and within threescore and five years shall Ephraim be broken, that it be not a people; which is by some reckoned, not from the time of this prophecy, that being in the third or fourth year of Ahaz, who reigned in all but sixteen years; and in the ninth of Hosea king of Israel, and in the sixth of Hezekiah king of Judah, Samaria was taken, and Israel carried captive into Assyria, 2 Kings 17:6 which was but about eighteen or nineteen years from this time: some think indeed the time was shortened, because of their sins; but this does not appear, nor is it probable: and others think that it designs any time within that term; but the true meaning undoubtedly is, as the Targum renders it,
"at the end of sixty and five years, the kingdom of the house of Israel shall cease.''
This is commonly reckoned by the Jewish writers (d) from the prophecy of Amos, who prophesied two years before the earthquake in Uzziah's time, concerning the captivity both of Syria and Israel, Amos 1:1, Amos 7:11 which account may be carried either through the kings of Judah or of Israel; Jarchi goes the former way, reckoning thus,
"the prophecy of Amos was two years before Uzziah was smitten with the leprosy, according to Amos 1:1. Uzziah was a leper twenty five years, lo, twenty seven. Jotham reigned sixteen years, Ahaz sixteen, and Hezekiah six; as it is said, "in the sixth year of Hezekiah (that is, the ninth year of Hoshea king of Israel) Samaria was taken", 2 Kings 18:10 lo, sixty five years.''
So Abarbinel; but Kimchi goes another way, which comes to the same, reckoning thus,
"the prophecy of Amos, according to computation, was in the seventeenth year of Jeroboam, son of Joash, king of Israel, how is it? Jeroboam reigned forty one years, Menahem ten, so there are fifty one; Pekahiah the son of Menahem two, so fifty three; and Pekah twenty, so seventy three; and Hoshea the son of Elah nine, and then Israel were carried captive, so there are eighty two: take out of them seventeen (the years of Jeroboam before the prophecy), and there remain sixty five, the number intended; for we do not reckon the six months of Zechariah, and the month of Shallum.''
Cocceius reckons from the death of Jeroboam, who died in the forty first year of his reign, and in the fifteenth of Uzziah, so that there remained thirty seven years of Uzziah; in the twentieth of Jotham, that is, in the fourth after his death, Hoshea son of Elah was made king, this was the twelfth of Ahaz, 2 Kings 15:30 and in the ninth of Hoshea, Samaria was taken, and Israel carried captive. But Junius and Tremellius are of a different mind from either of these, and think the prophecy wholly respects time to come; they observe, that
"Isaiah in these words first shows, that the kingdom of Syria should be immediately cut off, and the king should die, which at furthest must needs happen four years after; so (say they) we may suppose that these things were said by the prophet in the first year of Ahaz; thence, from the destruction of the Syrians, to the full carrying captive of the Israelites, or from the time of this prophecy, sixty five years must have run out; for although the kingdom of Israel was abolished in the sixth year of Hezekiah, yet Israel did not immediately cease to be a people when only some part of it was carried away; but they entirely ceased to be a people when new colonies were introduced by Esarhaddon, the son of Sennacherib, and all the Israelites were forced into bondage, which the Samaritans explain, Ezra 4:2 wherefore so we fix the series of the times, from the fourth year of Ahaz, in which the kingdom of Syria fell, unto the end, are eleven years, Hezekiah reigned twenty nine years, so the last translation of the Israelites was in the twenty fifth year of Manasseh's reign; but if you begin from the time of the prophecy; the thing will fall upon the twenty first or twenty second of Manasseh's reign; at which time perhaps, as some say, Manasseh was carried captive into Babylon.''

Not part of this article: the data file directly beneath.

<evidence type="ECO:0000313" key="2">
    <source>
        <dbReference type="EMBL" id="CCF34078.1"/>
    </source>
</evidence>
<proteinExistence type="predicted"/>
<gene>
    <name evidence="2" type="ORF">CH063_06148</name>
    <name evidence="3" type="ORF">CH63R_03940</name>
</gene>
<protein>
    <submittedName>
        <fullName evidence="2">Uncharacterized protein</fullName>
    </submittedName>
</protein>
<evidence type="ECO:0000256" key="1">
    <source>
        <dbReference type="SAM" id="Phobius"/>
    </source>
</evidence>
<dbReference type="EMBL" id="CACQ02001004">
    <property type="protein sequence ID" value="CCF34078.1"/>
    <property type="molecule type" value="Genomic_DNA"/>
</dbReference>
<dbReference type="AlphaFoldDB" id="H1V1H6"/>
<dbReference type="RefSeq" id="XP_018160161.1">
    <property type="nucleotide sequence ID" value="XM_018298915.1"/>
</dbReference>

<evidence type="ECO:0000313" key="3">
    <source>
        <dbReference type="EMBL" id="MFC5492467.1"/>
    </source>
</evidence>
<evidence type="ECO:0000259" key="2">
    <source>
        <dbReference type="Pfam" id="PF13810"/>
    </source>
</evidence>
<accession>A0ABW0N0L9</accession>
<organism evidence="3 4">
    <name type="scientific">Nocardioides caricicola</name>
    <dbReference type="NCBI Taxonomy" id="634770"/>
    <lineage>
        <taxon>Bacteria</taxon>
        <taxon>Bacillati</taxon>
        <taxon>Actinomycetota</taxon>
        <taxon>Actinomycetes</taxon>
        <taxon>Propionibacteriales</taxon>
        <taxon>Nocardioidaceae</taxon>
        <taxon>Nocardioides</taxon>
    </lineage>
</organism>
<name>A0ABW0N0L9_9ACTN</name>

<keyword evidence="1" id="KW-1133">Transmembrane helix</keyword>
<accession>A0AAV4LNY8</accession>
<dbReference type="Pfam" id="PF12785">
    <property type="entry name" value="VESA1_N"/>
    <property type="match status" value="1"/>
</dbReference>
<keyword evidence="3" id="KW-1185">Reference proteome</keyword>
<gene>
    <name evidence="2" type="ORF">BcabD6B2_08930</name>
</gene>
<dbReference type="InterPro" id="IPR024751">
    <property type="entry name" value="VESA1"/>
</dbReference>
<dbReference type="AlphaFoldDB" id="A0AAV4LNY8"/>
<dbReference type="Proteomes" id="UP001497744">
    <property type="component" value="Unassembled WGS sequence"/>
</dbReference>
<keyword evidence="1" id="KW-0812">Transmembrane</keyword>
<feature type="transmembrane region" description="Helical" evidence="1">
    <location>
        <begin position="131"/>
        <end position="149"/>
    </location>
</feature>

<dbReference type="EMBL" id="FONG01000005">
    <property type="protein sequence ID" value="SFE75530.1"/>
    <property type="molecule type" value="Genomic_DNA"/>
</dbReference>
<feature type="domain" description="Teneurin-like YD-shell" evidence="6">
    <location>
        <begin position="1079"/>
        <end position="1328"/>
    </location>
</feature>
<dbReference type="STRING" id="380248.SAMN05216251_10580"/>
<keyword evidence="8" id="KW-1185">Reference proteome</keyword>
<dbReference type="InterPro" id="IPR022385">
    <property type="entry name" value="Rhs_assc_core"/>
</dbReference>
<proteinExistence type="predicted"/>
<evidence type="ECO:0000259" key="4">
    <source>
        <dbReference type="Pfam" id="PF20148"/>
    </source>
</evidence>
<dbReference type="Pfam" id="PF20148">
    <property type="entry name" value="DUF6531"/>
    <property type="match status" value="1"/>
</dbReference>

And of this mind was the learned Dr. Prideaux (e), who observes, that in the twenty second year of Manasseh, Esarhaddon prepared a great army, and marched into the parts of Syria and Palestine, and again added them to the Assyrian empire; and adds,
"and then was accomplished the prophecy which was spoken by Isaiah in the first year of Ahaz against Samaria, that within threescore and five years Ephraim should be absolutely broken, so as from thenceforth to be no more a people; for this year being exactly sixty five years from the first of Ahaz, Esarhaddon, after he had settled all affairs in Syria, marched into the land of Israel, and there taking captive all those who were the remains of the former captivity (excepting only some few, who escaped his hands, and continued still in the land), carried them away into Babylon and Assyria; and then, to prevent the land becoming desolate, he brought others from Babylon, and from Cutha, and from Havah, and Hamath, and Sephervaim, to dwell in the cities of Samaria in their stead; and so the ten tribes of Israel, which had separated from the house of David, were brought to a full and utter destruction, and never after recovered themselves again.''
And this seems to be the true accomplishment of this prophecy; though the sense of the Jewish writers is followed by many, and preferred by Noldius; so that there is no need with Grotius and Vitringa to suppose a corruption of the text. Gussetius (f) fancies that signifies twice six, that is, twelve; as twice ten, or twenty; and so five, added to twelve, makes seventeen; and from the fourth of Ahaz, to the taking of Samaria, was about seventeen years.
(d) Seder Olam Rabba, c. 28. p. 85. Aben Ezra in loc. (e) Connection, &c. par, 1. B. 1. p. 30. Bishop Usher, Annal. Vet. Test. A. M. 3327. (f) Comment Ebr. p. 892.
Jamieson-Fausset-Brown Bible Commentary
8. head—that is, in both Syria and Israel the capital shall remain as it is; they shall not conquer Judah, but each shall possess only his own dominions.
threescore and five … not a people—As these words break the symmetry of the parallelism in this verse, either they ought to be placed after "Remaliah's son," in Isa 7:9, or else they refer to some older prophecy of Isaiah, or of Amos (as the Jewish writers represent), parenthetically; to which, in Isa 7:8, the words, "If ye will not believe … not be established," correspond in parallelism. One deportation of Israel happened within one or two years from this time, under Tiglath-pileser (2Ki 15:29). Another in the reign of Hoshea, under Shalmaneser (2Ki 17:1-6), was about twenty years after. But the final one which utterly "broke" up Israel so as to be "not a people," accompanied by a colonization of Samaria with foreigners, was under Esar-haddon, who carried away Manasseh, king of Judah, also, in the twenty-second year of his reign, sixty-five years from the utterance of this prophecy (compare Ezr 4:2, 3, 10, with 2Ki 17:24; 2Ch 33:11) [Usher]. The event, though so far off, was enough to assure the people of Judah that as God, the Head of the theocracy, would ultimately interpose to destroy the enemies of His people, so they might rely on Him now.